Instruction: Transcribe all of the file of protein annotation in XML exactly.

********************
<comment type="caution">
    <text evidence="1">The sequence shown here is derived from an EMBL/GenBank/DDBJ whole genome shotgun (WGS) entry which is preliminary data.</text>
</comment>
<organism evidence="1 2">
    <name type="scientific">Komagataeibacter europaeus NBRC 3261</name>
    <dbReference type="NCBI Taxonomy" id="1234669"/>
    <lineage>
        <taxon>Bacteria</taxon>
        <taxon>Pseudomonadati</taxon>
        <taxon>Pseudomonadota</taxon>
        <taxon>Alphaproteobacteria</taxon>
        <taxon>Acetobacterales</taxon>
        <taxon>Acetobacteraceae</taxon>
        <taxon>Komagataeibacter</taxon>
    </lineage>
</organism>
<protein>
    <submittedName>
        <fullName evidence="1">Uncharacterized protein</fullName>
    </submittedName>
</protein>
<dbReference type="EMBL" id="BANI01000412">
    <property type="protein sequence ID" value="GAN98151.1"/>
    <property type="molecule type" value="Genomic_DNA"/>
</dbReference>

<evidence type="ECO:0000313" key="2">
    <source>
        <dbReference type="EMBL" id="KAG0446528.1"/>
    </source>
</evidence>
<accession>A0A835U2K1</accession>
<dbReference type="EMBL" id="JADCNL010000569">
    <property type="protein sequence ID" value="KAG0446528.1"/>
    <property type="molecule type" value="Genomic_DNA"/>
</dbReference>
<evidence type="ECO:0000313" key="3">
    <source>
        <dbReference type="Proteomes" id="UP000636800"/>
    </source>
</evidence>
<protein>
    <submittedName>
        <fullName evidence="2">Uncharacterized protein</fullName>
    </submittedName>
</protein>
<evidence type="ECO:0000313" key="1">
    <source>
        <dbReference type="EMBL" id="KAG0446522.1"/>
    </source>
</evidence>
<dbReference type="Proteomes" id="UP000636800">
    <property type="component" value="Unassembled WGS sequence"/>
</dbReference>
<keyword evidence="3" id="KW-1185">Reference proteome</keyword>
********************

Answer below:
<comment type="caution">
    <text evidence="1">The sequence shown here is derived from an EMBL/GenBank/DDBJ whole genome shotgun (WGS) entry which is preliminary data.</text>
</comment>
<organism evidence="1 2">
    <name type="scientific">Komagataeibacter europaeus NBRC 3261</name>
    <dbReference type="NCBI Taxonomy" id="1234669"/>
    <lineage>
        <taxon>Bacteria</taxon>
        <taxon>Pseudomonadati</taxon>
        <taxon>Pseudomonadota</taxon>
        <taxon>Alphaproteobacteria</taxon>
        <taxon>Acetobacterales</taxon>
        <taxon>Acetobacteraceae</taxon>
        <taxon>Komagataeibacter</taxon>
    </lineage>
</organism>
<protein>
    <submittedName>
        <fullName evidence="1">Uncharacterized protein</fullName>
    </submittedName>
</protein>
<dbReference type="EMBL" id="BANI01000412">
    <property type="protein sequence ID" value="GAN98151.1"/>
    <property type="molecule type" value="Genomic_DNA"/>
</dbReference>

<evidence type="ECO:0000313" key="2">
    <source>
        <dbReference type="EMBL" id="KAG0446528.1"/>
    </source>
</evidence>
<accession>A0A835U2K1</accession>
<dbReference type="EMBL" id="JADCNL010000569">
    <property type="protein sequence ID" value="KAG0446528.1"/>
    <property type="molecule type" value="Genomic_DNA"/>
</dbReference>
<evidence type="ECO:0000313" key="3">
    <source>
        <dbReference type="Proteomes" id="UP000636800"/>
    </source>
</evidence>
<protein>
    <submittedName>
        <fullName evidence="2">Uncharacterized protein</fullName>
    </submittedName>
</protein>
<evidence type="ECO:0000313" key="1">
    <source>
        <dbReference type="EMBL" id="KAG0446522.1"/>
    </source>
</evidence>
<dbReference type="Proteomes" id="UP000636800">
    <property type="component" value="Unassembled WGS sequence"/>
</dbReference>
<keyword evidence="3" id="KW-1185">Reference proteome</keyword>